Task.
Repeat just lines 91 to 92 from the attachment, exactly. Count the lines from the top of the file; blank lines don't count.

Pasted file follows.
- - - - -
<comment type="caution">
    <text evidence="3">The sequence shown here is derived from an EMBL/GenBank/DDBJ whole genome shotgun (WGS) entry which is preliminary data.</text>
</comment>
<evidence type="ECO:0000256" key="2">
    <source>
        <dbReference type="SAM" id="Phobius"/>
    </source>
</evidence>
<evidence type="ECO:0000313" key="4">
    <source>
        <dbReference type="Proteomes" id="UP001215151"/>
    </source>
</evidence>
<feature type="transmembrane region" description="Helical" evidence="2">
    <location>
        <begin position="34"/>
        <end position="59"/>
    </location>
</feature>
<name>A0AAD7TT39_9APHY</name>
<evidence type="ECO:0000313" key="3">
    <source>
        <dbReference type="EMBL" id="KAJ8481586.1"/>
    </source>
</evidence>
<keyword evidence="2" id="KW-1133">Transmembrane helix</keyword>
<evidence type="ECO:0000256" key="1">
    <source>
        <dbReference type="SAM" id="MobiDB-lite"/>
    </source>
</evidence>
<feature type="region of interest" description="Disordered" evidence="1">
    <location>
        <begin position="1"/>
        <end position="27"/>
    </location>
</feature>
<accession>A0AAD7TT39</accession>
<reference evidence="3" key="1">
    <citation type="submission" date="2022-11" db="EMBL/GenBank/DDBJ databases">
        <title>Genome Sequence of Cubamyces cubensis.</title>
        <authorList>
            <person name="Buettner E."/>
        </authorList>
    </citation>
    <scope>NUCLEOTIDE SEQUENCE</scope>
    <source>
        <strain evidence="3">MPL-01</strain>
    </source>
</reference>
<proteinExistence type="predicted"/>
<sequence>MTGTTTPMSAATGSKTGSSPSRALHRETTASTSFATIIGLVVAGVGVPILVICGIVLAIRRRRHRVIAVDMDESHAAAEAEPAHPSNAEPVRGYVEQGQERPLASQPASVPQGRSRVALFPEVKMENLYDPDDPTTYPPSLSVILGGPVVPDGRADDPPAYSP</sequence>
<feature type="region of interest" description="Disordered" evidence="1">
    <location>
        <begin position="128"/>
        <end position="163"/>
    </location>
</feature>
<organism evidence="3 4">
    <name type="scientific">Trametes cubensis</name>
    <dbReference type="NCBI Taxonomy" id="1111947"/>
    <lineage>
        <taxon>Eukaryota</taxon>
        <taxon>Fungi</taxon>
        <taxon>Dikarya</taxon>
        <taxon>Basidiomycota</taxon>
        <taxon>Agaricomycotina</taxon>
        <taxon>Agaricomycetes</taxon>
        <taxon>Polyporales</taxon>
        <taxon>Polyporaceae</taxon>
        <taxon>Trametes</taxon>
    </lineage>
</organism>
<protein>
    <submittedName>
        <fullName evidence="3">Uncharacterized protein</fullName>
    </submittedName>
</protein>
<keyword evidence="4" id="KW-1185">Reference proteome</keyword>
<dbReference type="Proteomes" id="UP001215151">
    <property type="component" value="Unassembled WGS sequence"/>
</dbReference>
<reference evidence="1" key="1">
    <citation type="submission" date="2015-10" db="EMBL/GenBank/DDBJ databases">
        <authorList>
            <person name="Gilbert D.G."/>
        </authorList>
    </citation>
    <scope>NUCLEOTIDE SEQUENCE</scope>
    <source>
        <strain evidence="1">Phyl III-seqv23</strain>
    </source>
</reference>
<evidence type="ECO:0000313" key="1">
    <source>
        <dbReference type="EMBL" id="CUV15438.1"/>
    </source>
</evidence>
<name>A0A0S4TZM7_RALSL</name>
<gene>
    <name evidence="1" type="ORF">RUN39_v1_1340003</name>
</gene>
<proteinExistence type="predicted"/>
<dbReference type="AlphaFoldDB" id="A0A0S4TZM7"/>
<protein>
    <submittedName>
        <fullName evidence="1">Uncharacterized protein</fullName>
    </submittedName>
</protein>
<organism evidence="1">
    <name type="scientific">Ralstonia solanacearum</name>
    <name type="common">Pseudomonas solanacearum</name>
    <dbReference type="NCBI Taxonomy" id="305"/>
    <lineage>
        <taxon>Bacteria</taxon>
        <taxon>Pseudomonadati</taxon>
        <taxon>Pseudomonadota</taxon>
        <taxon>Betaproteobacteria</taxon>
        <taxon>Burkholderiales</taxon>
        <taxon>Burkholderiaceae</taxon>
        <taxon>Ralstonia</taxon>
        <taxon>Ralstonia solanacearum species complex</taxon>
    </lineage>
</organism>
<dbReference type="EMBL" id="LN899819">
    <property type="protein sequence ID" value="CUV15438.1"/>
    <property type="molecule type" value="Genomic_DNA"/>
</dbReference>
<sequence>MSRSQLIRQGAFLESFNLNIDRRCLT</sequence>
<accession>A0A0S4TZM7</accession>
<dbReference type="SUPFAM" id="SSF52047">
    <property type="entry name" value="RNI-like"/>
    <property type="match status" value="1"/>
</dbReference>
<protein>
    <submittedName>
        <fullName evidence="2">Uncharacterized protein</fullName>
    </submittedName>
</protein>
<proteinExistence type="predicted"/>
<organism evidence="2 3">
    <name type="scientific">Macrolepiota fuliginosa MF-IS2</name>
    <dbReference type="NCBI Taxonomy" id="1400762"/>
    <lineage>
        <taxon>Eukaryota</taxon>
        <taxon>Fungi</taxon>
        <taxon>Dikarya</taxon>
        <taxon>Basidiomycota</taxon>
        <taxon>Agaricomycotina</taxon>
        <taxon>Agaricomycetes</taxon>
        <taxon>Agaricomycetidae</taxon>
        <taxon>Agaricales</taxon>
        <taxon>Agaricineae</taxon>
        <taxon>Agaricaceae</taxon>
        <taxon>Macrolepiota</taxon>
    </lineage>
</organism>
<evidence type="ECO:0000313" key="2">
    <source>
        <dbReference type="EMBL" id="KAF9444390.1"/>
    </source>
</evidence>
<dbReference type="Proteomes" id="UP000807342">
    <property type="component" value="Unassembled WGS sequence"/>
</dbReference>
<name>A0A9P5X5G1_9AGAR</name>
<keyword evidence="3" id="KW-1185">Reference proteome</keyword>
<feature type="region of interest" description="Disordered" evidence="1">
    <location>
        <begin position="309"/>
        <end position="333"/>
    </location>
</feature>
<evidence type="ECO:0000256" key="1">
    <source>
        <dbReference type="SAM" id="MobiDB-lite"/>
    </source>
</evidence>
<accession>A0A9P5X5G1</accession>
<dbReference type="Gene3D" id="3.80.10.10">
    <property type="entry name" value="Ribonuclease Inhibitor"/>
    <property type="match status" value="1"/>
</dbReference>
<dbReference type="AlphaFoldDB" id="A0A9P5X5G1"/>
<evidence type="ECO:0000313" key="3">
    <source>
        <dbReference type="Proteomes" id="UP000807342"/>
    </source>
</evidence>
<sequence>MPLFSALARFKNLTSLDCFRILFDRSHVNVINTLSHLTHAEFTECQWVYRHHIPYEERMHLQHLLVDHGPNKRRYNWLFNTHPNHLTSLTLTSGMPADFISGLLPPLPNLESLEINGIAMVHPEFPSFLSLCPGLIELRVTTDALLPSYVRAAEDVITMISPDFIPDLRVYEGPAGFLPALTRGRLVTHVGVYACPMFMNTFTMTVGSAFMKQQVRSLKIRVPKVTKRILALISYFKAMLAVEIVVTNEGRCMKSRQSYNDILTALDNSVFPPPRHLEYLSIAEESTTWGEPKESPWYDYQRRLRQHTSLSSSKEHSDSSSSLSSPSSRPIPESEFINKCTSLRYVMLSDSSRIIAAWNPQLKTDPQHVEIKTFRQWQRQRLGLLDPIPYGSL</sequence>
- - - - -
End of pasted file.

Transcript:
        <strain evidence="1">Phyl III-seqv23</strain>
    </source>